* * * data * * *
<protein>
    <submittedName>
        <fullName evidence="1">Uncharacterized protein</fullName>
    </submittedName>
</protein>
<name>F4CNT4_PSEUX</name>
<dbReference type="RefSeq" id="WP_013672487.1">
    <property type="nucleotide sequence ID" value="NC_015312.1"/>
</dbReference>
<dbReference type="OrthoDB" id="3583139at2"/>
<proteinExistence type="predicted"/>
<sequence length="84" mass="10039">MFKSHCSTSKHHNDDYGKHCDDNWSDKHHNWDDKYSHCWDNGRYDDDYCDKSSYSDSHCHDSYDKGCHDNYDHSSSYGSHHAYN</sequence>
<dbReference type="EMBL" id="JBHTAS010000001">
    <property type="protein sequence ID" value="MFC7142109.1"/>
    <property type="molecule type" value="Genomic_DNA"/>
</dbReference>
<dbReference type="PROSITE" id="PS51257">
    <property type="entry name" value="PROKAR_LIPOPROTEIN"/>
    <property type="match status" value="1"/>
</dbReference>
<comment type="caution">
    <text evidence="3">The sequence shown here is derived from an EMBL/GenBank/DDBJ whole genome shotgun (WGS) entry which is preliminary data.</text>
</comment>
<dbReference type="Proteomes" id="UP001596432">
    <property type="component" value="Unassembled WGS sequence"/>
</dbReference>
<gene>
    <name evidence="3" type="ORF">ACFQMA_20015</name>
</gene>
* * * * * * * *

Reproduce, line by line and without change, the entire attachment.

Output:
<protein>
    <submittedName>
        <fullName evidence="1">Uncharacterized protein</fullName>
    </submittedName>
</protein>
<name>F4CNT4_PSEUX</name>
<dbReference type="RefSeq" id="WP_013672487.1">
    <property type="nucleotide sequence ID" value="NC_015312.1"/>
</dbReference>
<dbReference type="OrthoDB" id="3583139at2"/>
<proteinExistence type="predicted"/>
<sequence length="84" mass="10039">MFKSHCSTSKHHNDDYGKHCDDNWSDKHHNWDDKYSHCWDNGRYDDDYCDKSSYSDSHCHDSYDKGCHDNYDHSSSYGSHHAYN</sequence>
<dbReference type="EMBL" id="JBHTAS010000001">
    <property type="protein sequence ID" value="MFC7142109.1"/>
    <property type="molecule type" value="Genomic_DNA"/>
</dbReference>
<dbReference type="PROSITE" id="PS51257">
    <property type="entry name" value="PROKAR_LIPOPROTEIN"/>
    <property type="match status" value="1"/>
</dbReference>
<comment type="caution">
    <text evidence="3">The sequence shown here is derived from an EMBL/GenBank/DDBJ whole genome shotgun (WGS) entry which is preliminary data.</text>
</comment>
<dbReference type="Proteomes" id="UP001596432">
    <property type="component" value="Unassembled WGS sequence"/>
</dbReference>
<gene>
    <name evidence="3" type="ORF">ACFQMA_20015</name>
</gene>